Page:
The Encyclopedia Arctica is the typecript of a proposed 20-volume reference work on the northern arctic and subarctic regions. The project was begun in 1947 under the sponsorship of the Office of Naval Research, Department of the Navy and drew on the expertise of governments (especially Canada), learned societies, and scholars from all over the world. ...
Call Number: Baker/Berry Ref. G 855 .E55 2007 v. 1-2
"All of this makes the Encyclopedia of the Antarctic a unique resource and tool for a wide readership of students, researchers, scholars, and anyone with a general interest in the region of the Antarctic, sub-Antarctic, and Southern Ocean. It both examines the broad, complex theoretical context and fills in the specific details of the existing knowledge about the Antarctic¿its history, life forms, and influence on the rest of the Earth, as well as its place in our scientific understanding of the world." [Introduction]
Call Number: Baker/Berry Ref. G 606 .E49 2005 v. 1-3
"The Encyclopedia of the Arctic offers a rich and dynamic view of, and introduction to, an enormous, incredibly diverse, and rapidly changing part of the world. Its three volumes comprise overviews of hundreds of topics, events, places, people, human cultures, animals, and environments, ranging from geological history, exploration, the cultures and livelihoods of indigenous peoples, geopolitics, international environmental cooperation, natural history, physical processes, life sciences, and environmental change." [Preface]
Call Number: Rauner Stefansson G 587 .M55 2003 v. 1-2
Using an alphabetical rather than a chronological approach, this encyclopedia informs readers of the famous and less well-known expeditions to the polar regions. Included are all of the regions and countries explored, the specific expeditions and those private and commercial entities which funded those expeditions.
The vast empty spaces of the Poles were the last frontier to be assailed by explorers intent on achieving a geographical goal. But long before the North Pole was finally attained, men sailed the seas searching for an easier and shorter path to the riches of the Orient. The mapmakers of the day translated sparse information into often fanciful, sometimes stunningly artistic maps. ...
The Arctic is in Paul Nicklen's blood. Born and raised on Baffin Island, Nunavut, he grew up in one of the only non-Inuit families in a tiny native settlement amid the ice fields, floes, and frigid seas of Northern Canada. At an age when most children are playing hide-and-seek, he was learning life-and-death lessons of survival: how to read the weather, find shelter in a frozen snowscape, or live off the land as his Inuit neighbors had done for centuries. ...
The Arctic and Northern Studies digital collection comprises a selection of materials from the University of Calgary’s Archives and Special Collections. The materials are rare published or unpublished archival documents, dating from the 1600s to the early 1900s, which were originally acquired by the Arctic Institute of North America, now located at the University of Calgary.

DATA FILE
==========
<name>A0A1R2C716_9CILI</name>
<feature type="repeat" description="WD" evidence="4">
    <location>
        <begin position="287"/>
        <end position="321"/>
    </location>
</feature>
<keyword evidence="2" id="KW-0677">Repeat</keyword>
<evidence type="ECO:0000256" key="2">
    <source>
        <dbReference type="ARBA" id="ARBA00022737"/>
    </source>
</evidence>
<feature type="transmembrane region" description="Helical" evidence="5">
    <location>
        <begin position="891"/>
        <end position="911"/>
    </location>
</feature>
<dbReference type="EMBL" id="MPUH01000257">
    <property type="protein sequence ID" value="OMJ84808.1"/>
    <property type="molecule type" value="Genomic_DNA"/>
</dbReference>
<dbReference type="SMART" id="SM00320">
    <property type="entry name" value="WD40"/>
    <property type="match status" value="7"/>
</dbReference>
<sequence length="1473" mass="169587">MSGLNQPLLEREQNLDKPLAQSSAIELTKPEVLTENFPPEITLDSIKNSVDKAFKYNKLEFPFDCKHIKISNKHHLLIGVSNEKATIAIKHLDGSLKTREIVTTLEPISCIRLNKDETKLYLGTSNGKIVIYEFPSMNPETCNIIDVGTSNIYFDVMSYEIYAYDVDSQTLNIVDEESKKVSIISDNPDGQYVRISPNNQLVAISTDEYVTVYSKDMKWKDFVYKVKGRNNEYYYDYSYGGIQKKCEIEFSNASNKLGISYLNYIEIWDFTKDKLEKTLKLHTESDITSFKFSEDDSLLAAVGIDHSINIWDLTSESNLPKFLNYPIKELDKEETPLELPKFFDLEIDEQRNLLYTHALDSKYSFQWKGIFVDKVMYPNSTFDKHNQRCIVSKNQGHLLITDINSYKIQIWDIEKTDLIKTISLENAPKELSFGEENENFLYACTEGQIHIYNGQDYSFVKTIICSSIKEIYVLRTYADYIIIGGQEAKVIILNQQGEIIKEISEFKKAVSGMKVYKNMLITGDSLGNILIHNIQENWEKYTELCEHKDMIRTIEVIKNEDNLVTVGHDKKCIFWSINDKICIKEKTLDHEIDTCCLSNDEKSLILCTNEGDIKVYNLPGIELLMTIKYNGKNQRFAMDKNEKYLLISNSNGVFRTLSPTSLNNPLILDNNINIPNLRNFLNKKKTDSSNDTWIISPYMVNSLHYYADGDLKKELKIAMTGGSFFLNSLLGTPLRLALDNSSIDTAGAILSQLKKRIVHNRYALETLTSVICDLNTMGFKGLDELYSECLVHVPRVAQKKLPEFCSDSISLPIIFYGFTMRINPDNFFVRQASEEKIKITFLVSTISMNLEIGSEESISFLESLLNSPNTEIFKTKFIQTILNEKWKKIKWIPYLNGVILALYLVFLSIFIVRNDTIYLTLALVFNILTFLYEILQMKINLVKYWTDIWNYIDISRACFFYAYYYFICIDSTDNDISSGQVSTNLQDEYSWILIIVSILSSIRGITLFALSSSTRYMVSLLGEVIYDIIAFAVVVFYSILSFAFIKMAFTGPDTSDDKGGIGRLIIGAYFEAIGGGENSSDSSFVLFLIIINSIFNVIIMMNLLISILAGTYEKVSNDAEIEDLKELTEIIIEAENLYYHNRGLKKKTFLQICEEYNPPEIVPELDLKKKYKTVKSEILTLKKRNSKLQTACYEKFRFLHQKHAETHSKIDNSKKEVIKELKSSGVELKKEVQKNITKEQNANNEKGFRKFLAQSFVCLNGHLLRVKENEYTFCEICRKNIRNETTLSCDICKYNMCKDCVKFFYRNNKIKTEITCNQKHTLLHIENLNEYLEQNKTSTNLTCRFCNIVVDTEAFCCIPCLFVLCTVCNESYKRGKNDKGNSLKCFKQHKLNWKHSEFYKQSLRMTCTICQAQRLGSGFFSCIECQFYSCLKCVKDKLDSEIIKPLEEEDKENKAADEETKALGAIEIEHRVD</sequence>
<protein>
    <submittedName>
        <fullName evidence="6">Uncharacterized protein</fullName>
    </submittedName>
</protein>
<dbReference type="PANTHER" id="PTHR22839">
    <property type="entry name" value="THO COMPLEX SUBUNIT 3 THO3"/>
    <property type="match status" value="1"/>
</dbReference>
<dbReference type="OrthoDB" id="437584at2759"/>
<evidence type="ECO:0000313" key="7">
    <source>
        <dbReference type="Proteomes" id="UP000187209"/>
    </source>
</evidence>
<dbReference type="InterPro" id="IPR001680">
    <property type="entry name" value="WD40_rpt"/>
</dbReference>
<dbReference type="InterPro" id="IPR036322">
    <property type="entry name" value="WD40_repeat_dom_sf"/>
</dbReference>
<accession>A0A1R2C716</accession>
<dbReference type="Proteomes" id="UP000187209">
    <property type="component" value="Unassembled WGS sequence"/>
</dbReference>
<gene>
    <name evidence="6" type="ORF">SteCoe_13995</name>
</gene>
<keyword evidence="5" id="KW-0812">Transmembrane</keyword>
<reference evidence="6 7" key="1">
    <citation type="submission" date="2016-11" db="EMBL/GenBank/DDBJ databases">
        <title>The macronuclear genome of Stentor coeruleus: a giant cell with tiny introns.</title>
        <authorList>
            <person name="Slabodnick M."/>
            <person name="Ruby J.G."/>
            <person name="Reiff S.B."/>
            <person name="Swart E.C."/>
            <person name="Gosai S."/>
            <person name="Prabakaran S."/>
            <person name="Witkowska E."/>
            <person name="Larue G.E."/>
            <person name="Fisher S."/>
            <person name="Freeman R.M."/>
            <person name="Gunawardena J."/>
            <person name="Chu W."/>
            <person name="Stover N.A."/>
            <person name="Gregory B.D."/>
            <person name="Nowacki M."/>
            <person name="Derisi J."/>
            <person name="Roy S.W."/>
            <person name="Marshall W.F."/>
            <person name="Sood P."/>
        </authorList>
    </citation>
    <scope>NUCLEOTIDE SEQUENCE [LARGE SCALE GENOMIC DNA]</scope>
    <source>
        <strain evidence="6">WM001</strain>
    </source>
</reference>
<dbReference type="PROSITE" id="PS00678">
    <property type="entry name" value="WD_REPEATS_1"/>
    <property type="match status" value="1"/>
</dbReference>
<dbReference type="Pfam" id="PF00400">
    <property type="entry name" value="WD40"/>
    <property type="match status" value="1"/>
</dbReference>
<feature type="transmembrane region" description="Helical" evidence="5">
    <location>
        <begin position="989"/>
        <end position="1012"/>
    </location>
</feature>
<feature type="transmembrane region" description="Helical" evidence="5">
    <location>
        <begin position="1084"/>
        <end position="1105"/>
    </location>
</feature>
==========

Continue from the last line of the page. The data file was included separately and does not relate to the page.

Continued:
The Arctic Research Consortium of the U.S. (ARCUS), based in Fairbanks, Alaska, was formed in 1988 as a nonprofit member consortium of educational and scientific institutions that have a substantial commitment to arctic research.
The Institute of Arctic and Alpine Research (INSTAAR) strives for excellence in research, education, and outreach related to Earth System Science and Global Change in high-latitude, alpine, and other environments.
The Institute of Arctic and Alpine Research (INSTAAR) develops scientific knowledge of physical and biogeochemical environmental processes at local, regional and global scales, and applies this knowledge to improve society's awareness and understanding of natural and anthropogenic environmental change.
IARC's mission is to foster Arctic research in an international setting to help the nation and the international community understand, prepare for, and adapt to the pan-Arctic impacts of climate change.
SCAR, the Scientific Committee on Antarctic Research, is a committee of ICSU , the International Council for Science, and it is charged with the initiation, promotion and co-ordination of scientific research in Antarctica. SCAR also provides international, independent scientific advice to the Antarctic Treaty system.
The U.S. Antarctic Resource Center (USARC) is located at the U.S. Geological Survey (USGS) in Reston , Va. It maintains the nation's most comprehensive collection of Antarctic aerial photography, maps, charts, satellite imagery and technical reports.
Our members share resources, facilities, and expertise to build post-secondary education programs that are relevant and accessible to northern students. Our overall goal is to create a strong, sustainable circumpolar region by empowering northerners and northern communities through education and shared knowledge.
The Arctic Research Policy Act of 1984 established USARC. Its principal duties are to develop and recommend an integrated national Arctic research policy and to assist in establishing a national Arctic research program plan to implement the policy.